Why commemorate Armistice?
It is a personal matter in my family. In 1914 my grandfather refused a commission in his father’s regiment; the East Yorkshire Rifles. Instead, he volunteered and served two years in the trenches in France – as an unarmed stretcher bearer. He was wounded three times, awarded many medals, and discharged suffering from Post Traumatic Stress Disorder.
Sickened by the irresponsible politics that caused WWI, and the carnage, he eloped with my grandmother in 1916 to New Zealand. They believed that they were going to help build a “socialist paradise” where the state would care for everyone. He could only find work in the Kaitangata (maneater) coal mine where the conditions were worse than in the trenches.
He believed that bad governments get their power by pretending to represent the “inevitable” forces of nature, history or class, but compared to these forces, each individual life means little.
My grandmother, a Quaker and Suffragette, helped make ends meet by writing for the Maoriland Worker. Some of her ideas became policy when the Labour Party came to power in 1935 and established New Zealand’s welfare state. Although their marriage dissolved soon after they moved to the Far North, she became one of the first female editors in New Zealand, and later, a leader of the New Zealand Movement against War and Fascism.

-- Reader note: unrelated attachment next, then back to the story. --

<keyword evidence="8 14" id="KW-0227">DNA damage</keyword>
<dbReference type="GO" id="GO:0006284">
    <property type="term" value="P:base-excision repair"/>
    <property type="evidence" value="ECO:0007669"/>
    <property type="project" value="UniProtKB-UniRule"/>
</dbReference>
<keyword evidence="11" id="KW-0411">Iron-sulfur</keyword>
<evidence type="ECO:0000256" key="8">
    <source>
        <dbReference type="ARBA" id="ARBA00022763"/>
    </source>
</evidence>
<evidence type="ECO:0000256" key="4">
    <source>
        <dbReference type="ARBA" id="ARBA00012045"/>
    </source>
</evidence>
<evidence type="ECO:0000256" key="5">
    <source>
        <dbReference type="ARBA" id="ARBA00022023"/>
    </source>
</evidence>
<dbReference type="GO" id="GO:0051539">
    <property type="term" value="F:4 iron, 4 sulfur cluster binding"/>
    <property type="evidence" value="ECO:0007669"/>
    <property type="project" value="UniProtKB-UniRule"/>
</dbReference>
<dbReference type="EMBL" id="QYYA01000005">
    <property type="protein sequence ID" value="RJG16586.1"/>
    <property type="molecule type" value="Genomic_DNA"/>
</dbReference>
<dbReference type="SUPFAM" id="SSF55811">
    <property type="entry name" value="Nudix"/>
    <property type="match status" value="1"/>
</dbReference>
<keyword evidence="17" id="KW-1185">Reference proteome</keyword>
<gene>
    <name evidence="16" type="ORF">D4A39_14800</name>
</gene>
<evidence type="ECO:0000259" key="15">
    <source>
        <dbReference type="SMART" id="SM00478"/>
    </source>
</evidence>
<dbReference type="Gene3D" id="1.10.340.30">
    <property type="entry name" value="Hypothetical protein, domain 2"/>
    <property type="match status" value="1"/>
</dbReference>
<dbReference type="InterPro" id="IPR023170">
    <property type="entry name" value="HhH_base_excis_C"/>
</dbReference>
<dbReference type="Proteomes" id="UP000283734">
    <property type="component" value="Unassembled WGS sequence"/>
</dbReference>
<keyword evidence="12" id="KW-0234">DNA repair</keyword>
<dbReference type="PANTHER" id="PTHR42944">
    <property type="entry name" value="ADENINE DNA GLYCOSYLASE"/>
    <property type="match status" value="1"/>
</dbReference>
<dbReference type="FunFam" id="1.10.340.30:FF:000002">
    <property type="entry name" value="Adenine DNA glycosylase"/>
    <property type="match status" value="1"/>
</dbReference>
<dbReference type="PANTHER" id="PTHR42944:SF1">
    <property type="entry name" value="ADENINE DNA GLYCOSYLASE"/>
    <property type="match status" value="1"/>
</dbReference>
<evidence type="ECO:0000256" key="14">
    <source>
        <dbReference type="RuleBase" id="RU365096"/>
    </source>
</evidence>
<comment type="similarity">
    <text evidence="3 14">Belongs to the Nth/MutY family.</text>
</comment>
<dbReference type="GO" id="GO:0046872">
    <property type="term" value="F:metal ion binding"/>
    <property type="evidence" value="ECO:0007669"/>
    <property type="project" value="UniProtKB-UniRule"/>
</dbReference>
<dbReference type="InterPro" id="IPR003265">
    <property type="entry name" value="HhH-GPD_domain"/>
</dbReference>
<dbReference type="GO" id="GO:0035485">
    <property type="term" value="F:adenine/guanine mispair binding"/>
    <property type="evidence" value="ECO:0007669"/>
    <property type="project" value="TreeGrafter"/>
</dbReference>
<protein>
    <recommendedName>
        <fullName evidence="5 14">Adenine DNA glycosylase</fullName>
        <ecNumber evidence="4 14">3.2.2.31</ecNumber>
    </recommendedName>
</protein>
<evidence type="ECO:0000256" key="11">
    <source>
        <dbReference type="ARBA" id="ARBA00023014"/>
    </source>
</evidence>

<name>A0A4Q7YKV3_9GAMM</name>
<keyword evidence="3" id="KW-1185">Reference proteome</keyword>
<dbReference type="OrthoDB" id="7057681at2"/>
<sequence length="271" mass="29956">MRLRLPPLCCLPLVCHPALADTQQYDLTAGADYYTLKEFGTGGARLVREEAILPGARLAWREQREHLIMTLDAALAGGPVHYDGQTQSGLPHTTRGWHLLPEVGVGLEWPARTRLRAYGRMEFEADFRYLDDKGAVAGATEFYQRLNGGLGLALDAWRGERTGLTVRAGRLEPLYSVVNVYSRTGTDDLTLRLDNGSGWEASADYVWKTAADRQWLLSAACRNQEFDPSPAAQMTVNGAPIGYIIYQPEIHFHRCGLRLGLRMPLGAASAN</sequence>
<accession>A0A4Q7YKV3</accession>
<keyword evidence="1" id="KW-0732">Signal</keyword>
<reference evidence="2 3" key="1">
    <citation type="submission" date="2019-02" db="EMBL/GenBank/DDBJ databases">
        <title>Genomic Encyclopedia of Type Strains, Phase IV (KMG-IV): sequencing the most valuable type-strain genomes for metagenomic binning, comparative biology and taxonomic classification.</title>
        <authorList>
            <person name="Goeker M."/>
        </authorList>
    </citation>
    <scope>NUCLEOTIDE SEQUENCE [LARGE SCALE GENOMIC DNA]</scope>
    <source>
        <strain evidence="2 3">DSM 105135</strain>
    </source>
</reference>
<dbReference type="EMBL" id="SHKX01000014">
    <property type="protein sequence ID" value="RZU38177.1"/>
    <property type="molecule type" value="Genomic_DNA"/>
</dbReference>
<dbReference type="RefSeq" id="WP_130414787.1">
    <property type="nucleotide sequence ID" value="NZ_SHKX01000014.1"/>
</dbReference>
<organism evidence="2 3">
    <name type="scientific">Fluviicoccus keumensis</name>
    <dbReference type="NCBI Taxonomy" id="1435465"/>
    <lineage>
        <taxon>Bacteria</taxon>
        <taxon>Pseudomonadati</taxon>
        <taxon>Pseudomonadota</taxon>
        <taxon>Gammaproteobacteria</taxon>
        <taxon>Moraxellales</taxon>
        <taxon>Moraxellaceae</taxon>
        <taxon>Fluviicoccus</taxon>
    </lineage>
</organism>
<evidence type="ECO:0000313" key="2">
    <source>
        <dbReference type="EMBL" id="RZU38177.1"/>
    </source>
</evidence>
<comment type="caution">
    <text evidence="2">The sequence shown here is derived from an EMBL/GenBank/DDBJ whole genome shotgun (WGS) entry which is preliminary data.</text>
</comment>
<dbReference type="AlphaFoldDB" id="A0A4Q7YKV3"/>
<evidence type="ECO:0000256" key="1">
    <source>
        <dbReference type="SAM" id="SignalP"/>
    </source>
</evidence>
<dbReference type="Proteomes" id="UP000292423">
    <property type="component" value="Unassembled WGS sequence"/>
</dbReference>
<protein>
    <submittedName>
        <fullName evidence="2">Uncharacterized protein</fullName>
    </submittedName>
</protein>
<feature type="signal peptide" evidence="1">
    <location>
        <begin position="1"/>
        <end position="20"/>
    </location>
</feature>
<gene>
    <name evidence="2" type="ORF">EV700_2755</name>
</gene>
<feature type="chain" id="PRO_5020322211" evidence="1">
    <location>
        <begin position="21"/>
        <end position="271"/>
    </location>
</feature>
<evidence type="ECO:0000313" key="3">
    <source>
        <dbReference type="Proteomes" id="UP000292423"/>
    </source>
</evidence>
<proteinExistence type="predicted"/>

She stressed two points. After laws and institutions, the most effective means of challenging poor government is a free press. While change agents offer new visions for “the people”, their damage to old institutions usually leads to instability and tyranny.
My grandfather married again, into Ngai Takoto. My uncle married into Te Rarawa. My twin uncles died in WWII. My father survived 17 battles as a machine gunner, often in support of the Maori Battalion. After WWII he helped establish the New Zealand Social Credit Political League.
He despised politicians who used class, race and laissez-faire capitalism to divide the people and mobilise followers. He argued that power in today’s world is diffuse and no longer flows from military might. Those with the best narratives and ideas win. Education, business and trade are therefore the best generators of peace and prosperity.
That is why commemorating Armistice in my family is so personal, and all about celebrating service and sacrifice, because it can lead to learning about good government and how it helps prevent war. Dr Reynold Macpherson served in Ngati Tumatauenga (RNZIR) and in Britain’s Parachute Regiment before an international career in research and leading reforms in public organisations and systems.